can slowly crumble down buildings or see the effects of a firefight across a small town. On the opposite side you can even build upon
maps now. The fortifications support classes can build
can be anything from barbed wire to block the enemy or even a trench as a way of escape. They add a new strategic factor to the battlefield
and the dynamic changes to maps. I often found their addition to be a risk
and reward factor as I’d ask squad mates to cover me while I’d try to build something
to help out the rest of the team at the cost of holding everyone at that location. The progression system has also seen a revision
with assignments and company coins. Assignments act as challenges that can be
performed on different multiplayer game modes and completing them earns you company coins. You can think of these as currency to upgrade
your company. This is the general rank system but just about
everything else in the game has its own ranking system too. Individual classes for example can get ranked
for playing your role and then unlocking new weapons, equipment or even combat roles. Weapons and vehicles can also ranked up for
more ways of earning company coins. This all plays into Battlefield’s new micro
transaction system. While you still can use real world money,
it can only be used towards cosmetic features while the company coin you earn through progression
can be spent on new weapons, vehicles and cosmetics too. At launch there’s three multiplayer playlists
of sorts, conquest, grand operations and infantry focus. Infantry Focus acts as the all around package. It’s a rotation of maps and games that focus
on smaller game modes like Team Deathmatch, domination and frontlines. These smaller scale game modes are the same
as ever though now built upon the gameplay changes that battlefield v brings. I found myself gravitating towards the classic
team deathmatch and dominations modes for smaller scale gameplay sessions. Of course part of what makes the battlefield
franchise famous is its large scale matches too and those are bigger than ever. The classic conquest mode that feels properly
shown off in the final game. I wasn’t too big of fan of the maps during
the beta but in the final game, the rest of the maps feel much more fleshed out. One again teams split up with 32 players each
as they fight to control sections of the map. Using the new fortifications features in this
entry, conquest feels better than ever with new elements of offense and defense at play. While it doesn’t feel completely new from
the battlefield 1 iteration, it feels more polished now. The big new game mode at launch is grand operations,
an evolution of the operations mode in battlefield 1. It’s a in game multi day operation that
starts off with an airborne attack, dropping you into the battlefield and if the scores
are tied, ends with a final stand, a miniature version of a battle royale. These matches can last a pretty lengthy time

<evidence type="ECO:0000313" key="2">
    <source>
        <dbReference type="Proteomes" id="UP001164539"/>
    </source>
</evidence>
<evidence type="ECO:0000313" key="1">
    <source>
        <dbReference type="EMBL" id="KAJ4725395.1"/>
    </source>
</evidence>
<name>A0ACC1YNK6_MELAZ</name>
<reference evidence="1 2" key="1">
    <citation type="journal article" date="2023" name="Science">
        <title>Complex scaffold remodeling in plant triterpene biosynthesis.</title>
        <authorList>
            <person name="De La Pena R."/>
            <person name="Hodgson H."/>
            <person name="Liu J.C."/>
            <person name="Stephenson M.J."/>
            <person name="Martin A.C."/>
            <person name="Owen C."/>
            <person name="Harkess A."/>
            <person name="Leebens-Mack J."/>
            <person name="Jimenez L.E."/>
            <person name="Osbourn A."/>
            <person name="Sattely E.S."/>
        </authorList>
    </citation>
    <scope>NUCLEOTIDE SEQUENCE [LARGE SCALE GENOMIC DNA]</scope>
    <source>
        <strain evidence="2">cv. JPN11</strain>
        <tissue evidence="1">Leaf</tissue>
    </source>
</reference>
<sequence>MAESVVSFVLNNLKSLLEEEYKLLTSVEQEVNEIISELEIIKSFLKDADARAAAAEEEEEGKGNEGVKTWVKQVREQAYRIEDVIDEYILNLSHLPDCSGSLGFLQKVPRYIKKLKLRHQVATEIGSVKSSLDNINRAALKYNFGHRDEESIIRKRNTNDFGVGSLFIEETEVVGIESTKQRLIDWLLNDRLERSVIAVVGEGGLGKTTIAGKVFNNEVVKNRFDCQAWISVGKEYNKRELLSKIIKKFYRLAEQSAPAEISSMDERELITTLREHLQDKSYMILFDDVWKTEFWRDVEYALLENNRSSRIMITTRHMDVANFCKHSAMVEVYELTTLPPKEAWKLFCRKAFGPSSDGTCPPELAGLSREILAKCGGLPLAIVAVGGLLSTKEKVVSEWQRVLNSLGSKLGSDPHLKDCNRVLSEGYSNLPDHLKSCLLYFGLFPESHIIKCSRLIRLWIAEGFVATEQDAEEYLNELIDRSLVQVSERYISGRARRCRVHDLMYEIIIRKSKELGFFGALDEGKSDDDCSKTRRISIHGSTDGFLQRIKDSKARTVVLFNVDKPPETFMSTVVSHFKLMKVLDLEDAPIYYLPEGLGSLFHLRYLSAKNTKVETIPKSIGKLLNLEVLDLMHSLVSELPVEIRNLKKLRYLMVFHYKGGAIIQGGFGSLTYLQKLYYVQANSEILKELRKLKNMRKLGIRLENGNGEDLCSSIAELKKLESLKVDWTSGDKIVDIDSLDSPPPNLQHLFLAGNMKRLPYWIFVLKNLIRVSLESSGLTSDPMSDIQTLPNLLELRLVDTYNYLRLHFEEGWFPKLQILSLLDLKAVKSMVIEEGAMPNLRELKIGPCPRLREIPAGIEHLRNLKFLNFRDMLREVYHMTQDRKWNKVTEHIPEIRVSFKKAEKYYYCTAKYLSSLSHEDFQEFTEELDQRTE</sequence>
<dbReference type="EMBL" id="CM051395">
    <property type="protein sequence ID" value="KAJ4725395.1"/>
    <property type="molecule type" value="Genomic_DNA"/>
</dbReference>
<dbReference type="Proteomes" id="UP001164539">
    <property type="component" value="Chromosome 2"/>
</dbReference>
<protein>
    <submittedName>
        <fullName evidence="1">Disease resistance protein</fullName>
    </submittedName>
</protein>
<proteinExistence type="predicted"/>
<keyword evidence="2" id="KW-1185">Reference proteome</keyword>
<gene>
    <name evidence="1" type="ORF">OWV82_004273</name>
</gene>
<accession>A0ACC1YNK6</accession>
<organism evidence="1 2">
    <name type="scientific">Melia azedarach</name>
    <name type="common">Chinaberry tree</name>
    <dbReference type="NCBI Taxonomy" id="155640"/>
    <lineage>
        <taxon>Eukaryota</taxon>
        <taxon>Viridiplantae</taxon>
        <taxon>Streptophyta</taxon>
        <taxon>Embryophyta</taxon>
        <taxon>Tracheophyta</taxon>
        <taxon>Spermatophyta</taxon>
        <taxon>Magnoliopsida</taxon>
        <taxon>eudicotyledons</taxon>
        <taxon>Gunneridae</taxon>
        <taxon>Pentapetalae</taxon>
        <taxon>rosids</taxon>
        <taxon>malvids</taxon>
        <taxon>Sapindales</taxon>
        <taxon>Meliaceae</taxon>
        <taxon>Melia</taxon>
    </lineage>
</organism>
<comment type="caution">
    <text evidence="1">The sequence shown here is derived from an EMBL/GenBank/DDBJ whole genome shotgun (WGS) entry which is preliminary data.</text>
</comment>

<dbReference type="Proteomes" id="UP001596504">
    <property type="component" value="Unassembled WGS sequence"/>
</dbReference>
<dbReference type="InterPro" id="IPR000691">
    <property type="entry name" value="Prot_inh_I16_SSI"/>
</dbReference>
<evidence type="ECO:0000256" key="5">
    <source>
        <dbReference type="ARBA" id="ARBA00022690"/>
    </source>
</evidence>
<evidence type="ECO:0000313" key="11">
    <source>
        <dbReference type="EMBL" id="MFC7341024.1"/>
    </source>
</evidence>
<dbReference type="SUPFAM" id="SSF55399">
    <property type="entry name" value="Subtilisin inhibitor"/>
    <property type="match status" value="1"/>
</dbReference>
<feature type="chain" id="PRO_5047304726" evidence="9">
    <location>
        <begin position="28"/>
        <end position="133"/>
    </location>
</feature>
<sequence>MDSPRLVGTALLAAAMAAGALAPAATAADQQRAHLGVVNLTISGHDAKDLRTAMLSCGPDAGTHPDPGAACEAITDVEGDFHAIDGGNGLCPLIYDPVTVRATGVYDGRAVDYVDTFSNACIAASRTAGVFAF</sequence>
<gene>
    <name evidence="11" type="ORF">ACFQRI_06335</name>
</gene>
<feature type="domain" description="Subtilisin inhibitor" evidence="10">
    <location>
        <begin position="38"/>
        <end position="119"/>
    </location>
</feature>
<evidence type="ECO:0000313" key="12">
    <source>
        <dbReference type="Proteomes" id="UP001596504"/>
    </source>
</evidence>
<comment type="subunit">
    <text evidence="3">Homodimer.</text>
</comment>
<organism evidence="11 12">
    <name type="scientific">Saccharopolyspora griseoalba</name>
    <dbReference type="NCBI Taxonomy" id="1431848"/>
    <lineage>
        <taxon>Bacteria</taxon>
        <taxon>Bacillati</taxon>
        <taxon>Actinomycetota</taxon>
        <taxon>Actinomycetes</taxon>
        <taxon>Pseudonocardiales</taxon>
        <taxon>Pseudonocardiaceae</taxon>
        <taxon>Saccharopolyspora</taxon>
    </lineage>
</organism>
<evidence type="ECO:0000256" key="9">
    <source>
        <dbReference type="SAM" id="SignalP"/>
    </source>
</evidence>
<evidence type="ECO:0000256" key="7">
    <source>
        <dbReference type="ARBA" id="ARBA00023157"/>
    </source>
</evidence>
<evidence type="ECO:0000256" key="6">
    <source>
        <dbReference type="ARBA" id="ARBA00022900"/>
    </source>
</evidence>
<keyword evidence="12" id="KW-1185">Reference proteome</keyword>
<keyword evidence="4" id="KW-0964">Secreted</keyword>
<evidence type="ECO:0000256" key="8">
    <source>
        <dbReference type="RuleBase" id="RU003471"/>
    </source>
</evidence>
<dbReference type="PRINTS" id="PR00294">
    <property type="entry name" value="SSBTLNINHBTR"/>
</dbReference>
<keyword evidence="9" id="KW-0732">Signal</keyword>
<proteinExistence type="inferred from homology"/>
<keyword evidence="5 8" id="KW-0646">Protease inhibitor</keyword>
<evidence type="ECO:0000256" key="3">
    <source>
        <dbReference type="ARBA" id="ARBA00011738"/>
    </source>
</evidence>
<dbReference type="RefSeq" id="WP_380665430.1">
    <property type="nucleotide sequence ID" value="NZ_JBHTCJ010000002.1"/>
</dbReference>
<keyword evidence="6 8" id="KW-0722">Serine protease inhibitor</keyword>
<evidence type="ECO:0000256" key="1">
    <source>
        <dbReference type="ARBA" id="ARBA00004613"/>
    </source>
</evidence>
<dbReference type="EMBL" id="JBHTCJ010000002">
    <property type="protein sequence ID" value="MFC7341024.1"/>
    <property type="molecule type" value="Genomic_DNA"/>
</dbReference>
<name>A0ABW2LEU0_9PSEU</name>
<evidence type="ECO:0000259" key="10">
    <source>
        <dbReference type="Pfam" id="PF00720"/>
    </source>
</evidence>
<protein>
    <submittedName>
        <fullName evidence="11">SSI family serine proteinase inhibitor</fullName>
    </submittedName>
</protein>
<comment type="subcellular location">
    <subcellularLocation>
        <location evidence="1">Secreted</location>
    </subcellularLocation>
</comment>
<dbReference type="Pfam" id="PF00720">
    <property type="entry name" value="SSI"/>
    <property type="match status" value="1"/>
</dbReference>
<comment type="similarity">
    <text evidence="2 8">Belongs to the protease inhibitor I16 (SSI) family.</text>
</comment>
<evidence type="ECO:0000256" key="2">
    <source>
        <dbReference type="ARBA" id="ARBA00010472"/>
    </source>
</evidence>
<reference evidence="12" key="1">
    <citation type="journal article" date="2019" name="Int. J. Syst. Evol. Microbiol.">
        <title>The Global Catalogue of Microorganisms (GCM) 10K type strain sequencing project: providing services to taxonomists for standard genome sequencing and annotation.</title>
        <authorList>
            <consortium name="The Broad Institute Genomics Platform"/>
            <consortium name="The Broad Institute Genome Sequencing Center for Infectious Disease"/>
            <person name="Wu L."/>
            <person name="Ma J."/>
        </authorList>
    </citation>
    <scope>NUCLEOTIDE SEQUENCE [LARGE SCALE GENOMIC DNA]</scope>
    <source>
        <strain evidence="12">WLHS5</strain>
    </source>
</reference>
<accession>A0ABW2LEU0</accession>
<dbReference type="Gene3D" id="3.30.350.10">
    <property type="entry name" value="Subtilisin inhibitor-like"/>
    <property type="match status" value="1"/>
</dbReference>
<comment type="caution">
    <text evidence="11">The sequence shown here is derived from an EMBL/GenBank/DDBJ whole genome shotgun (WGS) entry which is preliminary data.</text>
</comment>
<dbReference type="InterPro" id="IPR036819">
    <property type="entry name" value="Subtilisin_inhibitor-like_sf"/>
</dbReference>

truly feel like you did go through a whole war battle in one sitting. It’s no doubt that this is the stand out
mode for this new entry but just like conquest, it doesn’t feel entirely new but rather
just another evolution of what was here prior. That’s really the trend with the multiplayer
for me. I personally enjoyed what Battlefield 1 had
to offer and seeing revisions to that formula in battlefield 5 is great but just how like
an iPhone 6S isn’t a substantial upgrade for an iPhone 6 owner, battlefield 5 feels
like a minute upgrade. More importantly it feels like an unfinished
product. Opening up the game I see things that are
planned but aren’t here. Practice range and the tides of war section
that’s set to bring a new narrative every chapter are both missing. The battle royale mode that’s sure to be
the big shiny feature for this entry, isn’t here until next spring. The same can be said with parts of the campaign. While I appreciate that all this expansion
is going to be free now rather than paid content through a premium pass like previous entries,
it leaves the current package feeling incomplete. Furthermore there’s a weird system for purchasing
the game. If you bought a $10 member to EA access you
can play 10 hours of the game right now but if you bought the regular $60 version of the
game, you don’t even get to play it until November 20th. There’s essentially three different release
dates for the game and EA had to make an infographic just to get the point across. The frostbite engine truly shines with this
new iteration of the battlefield series but with it comes the aging of the base line consoles. If you’re running on a PC or an enhanced
console like an Xbox One X or PS4 Pro, visual performance is much better with higher quality
looking textures and shadows. The world looks beautiful despite the destruction
reigning through it. The post effects in combination with the dynamic
weather looks stunning. With that said performance issues arise pretty
much on every platform. Baseline consoles range from 720p to 1080p